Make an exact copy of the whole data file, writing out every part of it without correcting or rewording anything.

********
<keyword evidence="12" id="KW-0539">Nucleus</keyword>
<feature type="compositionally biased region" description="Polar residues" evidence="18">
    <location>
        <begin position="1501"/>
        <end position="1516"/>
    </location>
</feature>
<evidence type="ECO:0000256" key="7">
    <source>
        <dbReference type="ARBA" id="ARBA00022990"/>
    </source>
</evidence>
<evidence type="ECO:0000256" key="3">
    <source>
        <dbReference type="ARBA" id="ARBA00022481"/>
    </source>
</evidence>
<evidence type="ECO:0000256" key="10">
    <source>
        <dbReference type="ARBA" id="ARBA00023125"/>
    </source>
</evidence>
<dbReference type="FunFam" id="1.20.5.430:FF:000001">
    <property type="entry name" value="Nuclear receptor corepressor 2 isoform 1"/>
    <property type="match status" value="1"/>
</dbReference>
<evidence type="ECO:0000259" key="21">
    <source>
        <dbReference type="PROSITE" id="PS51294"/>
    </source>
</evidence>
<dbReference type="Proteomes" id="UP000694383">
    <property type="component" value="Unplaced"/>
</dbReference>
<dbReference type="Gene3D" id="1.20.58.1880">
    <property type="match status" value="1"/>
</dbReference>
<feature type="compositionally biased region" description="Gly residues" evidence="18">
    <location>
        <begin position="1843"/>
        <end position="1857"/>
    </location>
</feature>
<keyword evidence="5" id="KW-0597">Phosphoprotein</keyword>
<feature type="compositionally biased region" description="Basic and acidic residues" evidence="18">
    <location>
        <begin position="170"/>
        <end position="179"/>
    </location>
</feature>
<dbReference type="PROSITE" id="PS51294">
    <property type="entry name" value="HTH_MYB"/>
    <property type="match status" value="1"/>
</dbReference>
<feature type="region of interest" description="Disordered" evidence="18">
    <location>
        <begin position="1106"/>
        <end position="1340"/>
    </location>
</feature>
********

<keyword evidence="12" id="KW-0539">Nucleus</keyword>
<feature type="compositionally biased region" description="Polar residues" evidence="18">
    <location>
        <begin position="1501"/>
        <end position="1516"/>
    </location>
</feature>
<evidence type="ECO:0000256" key="7">
    <source>
        <dbReference type="ARBA" id="ARBA00022990"/>
    </source>
</evidence>
<evidence type="ECO:0000256" key="3">
    <source>
        <dbReference type="ARBA" id="ARBA00022481"/>
    </source>
</evidence>
<evidence type="ECO:0000256" key="10">
    <source>
        <dbReference type="ARBA" id="ARBA00023125"/>
    </source>
</evidence>
<dbReference type="FunFam" id="1.20.5.430:FF:000001">
    <property type="entry name" value="Nuclear receptor corepressor 2 isoform 1"/>
    <property type="match status" value="1"/>
</dbReference>
<evidence type="ECO:0000259" key="21">
    <source>
        <dbReference type="PROSITE" id="PS51294"/>
    </source>
</evidence>
<dbReference type="Proteomes" id="UP000694383">
    <property type="component" value="Unplaced"/>
</dbReference>
<dbReference type="Gene3D" id="1.20.58.1880">
    <property type="match status" value="1"/>
</dbReference>
<feature type="compositionally biased region" description="Gly residues" evidence="18">
    <location>
        <begin position="1843"/>
        <end position="1857"/>
    </location>
</feature>
<keyword evidence="5" id="KW-0597">Phosphoprotein</keyword>
<feature type="compositionally biased region" description="Basic and acidic residues" evidence="18">
    <location>
        <begin position="170"/>
        <end position="179"/>
    </location>
</feature>
<dbReference type="PROSITE" id="PS51294">
    <property type="entry name" value="HTH_MYB"/>
    <property type="match status" value="1"/>
</dbReference>
<feature type="region of interest" description="Disordered" evidence="18">
    <location>
        <begin position="1106"/>
        <end position="1340"/>
    </location>
</feature>